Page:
Employee on trip to stratosphere

March 7, 2017

Stacey Shrewsbury is on the trip of a lifetime.

As lead flight director of the Challenger Learning Center, Shrewsbury takes simulated trips to planets all the time. This week, she’s headed to the stratosphere (about 45,000 feet up) to get a close look at space.

It’s all part of SOFIA (Stratospheric Observatory for Infrared Astronomy), a partner program between NASA and DLR, the German Aerospace Center. Based at the NASA Ames Research Center in Moffett Field, CA, SOFIA is a Boeing 747SP aircraft and is the largest airborne observatory in the world. It includes a telescope that allows scientists and researchers to make observations that would be impossible with even the highest and largest ground-based telescopes.

According to Shrewsbury, everyone on board SOFIA flights might have a different element they want to observe. For her trip the week of March 6, she’s taking a look at the process for how old stars get recycled into new stars.

“They are fascinating,” Shrewsbury said. “As a star dies, it gives up its elements for new stars. This concept seems beyond our reach but with SOFIA, I’m hoping we can get a better understanding of the galaxy, the universe and our own solar system.”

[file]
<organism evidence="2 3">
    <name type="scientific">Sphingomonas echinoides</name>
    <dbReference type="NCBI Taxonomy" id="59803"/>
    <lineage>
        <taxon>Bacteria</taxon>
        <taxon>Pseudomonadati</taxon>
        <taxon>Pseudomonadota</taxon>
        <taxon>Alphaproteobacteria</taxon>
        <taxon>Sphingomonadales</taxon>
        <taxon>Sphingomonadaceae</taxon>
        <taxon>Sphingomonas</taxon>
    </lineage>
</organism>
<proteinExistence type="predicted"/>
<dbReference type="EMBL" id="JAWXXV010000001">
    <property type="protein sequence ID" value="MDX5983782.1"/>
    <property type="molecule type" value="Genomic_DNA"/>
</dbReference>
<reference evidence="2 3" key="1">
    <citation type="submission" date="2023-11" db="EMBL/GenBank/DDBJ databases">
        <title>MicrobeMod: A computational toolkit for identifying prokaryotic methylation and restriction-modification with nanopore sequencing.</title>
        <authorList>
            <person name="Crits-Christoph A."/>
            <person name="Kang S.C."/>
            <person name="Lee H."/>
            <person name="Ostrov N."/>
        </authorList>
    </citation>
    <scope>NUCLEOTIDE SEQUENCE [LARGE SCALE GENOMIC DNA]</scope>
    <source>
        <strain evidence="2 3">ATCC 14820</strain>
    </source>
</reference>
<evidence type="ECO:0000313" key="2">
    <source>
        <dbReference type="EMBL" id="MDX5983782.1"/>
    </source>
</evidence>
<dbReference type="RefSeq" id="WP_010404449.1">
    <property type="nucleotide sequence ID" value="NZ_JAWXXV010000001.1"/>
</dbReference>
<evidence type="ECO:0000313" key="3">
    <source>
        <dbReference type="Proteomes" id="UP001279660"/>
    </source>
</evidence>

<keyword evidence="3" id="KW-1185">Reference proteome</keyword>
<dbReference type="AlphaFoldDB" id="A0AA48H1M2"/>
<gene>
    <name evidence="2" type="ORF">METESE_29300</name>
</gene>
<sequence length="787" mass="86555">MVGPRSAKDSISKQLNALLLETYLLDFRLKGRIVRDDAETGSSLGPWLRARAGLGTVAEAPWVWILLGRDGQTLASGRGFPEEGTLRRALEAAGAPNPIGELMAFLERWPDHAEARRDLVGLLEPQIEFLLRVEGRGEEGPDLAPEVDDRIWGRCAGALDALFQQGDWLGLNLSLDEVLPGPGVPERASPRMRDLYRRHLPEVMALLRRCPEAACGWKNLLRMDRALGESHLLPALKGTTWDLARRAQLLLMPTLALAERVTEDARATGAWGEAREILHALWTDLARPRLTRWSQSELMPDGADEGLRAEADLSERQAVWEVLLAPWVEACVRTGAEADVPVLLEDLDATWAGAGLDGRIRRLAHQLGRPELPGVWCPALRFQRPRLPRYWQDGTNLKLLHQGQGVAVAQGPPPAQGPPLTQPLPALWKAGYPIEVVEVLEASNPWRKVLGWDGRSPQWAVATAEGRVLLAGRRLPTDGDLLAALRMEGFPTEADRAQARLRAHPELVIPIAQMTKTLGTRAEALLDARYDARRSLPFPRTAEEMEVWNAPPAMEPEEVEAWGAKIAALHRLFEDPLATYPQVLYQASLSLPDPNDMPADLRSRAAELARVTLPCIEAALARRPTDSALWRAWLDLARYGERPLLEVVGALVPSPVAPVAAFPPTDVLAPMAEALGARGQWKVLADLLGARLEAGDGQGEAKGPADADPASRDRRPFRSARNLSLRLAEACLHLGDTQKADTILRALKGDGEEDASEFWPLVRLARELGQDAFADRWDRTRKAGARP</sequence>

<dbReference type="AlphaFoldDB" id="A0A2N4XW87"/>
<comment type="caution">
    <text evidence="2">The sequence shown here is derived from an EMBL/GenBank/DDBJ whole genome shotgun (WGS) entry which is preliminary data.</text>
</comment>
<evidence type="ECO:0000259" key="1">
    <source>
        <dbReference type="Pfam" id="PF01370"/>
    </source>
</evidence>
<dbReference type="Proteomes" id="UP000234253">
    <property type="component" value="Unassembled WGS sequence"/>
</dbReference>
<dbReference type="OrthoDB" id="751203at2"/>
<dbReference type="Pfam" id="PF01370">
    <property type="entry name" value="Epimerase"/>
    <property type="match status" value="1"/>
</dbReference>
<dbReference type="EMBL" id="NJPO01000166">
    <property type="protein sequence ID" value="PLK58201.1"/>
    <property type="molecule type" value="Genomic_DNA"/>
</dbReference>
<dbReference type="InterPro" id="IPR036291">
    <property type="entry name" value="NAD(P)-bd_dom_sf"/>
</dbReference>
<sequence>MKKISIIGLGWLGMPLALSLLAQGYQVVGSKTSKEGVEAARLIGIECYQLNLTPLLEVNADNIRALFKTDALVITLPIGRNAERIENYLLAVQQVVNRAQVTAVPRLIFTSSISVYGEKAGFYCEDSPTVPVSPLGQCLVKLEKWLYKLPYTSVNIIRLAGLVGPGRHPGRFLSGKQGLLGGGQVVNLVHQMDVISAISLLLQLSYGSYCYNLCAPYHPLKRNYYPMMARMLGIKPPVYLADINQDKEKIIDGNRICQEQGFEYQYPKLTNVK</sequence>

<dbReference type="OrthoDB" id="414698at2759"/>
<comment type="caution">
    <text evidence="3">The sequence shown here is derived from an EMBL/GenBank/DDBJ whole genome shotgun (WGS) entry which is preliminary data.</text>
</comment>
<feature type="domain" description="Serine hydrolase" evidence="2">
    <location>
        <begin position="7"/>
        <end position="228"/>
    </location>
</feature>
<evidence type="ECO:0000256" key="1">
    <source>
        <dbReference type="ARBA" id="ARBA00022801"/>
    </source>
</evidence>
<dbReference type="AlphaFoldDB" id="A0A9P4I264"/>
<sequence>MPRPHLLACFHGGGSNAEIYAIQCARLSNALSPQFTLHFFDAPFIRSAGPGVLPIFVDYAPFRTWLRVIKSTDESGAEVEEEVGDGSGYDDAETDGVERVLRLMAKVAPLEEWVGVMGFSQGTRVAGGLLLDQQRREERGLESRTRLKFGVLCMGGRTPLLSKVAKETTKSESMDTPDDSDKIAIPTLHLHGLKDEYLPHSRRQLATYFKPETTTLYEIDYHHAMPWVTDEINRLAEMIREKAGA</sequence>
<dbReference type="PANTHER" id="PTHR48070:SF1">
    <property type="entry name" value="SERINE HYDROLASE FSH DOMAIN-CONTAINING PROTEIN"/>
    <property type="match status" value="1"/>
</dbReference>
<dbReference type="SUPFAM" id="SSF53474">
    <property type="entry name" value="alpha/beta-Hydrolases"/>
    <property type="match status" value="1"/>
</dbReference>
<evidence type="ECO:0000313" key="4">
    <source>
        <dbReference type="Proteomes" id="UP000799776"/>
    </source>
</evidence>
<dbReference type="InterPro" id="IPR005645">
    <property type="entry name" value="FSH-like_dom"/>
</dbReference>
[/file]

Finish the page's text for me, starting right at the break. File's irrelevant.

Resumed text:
She also hopes to have a better appreciation for how we’re able to use telescopes beyond what the visual eye can see. “The electromagnetic spectrum is interesting. I want to learn more about how energy works and how it moves.”

Shrewsbury is part of the fourth cycle of teachers to go aboard SOFIA and will be accompanied by three other teachers, a flight crew and a handful of scientists. To get selected for the flight, Shrewsbury first applied to be an ambassador for SOFIA called the SOFIA Airborne Astronomy Ambassador Program. As a requirement for the program, Shrewsbury, an informal educator, partnered with a classroom teacher. Her partner was Jennifer Hubble-Thomas, a teacher from Williamsville, IL. Together, the pair did a variety of outreach programs, such as Day of Play in September 2015 and talked about Challenger Learning Center programs in the classroom.

Once they were selected for a SOFIA flight, they had to enroll in an online, college-level class through Montana University to prepare. Both look forward to bringing their SOFIA experience back to the students.

 It’s certainly a unique opportunity to travel to the stratosphere and utilize specialized telescopes, but so is the timing of their flight. “This is the last time NASA is gathering educators in this format,” Shrewsbury said. “The next round will include California teachers because that’s where it’s based.”

In addition to the flight, Shrewsbury will get a tour of SOFIA’s instrument lab and will also stop by Blackbird Airpark, an annex of the Air Force Flight Test Museum. Additionally, she’ll head to the California Science Center where the space shuttle Endeavor is located.

Written by: Becky Gropp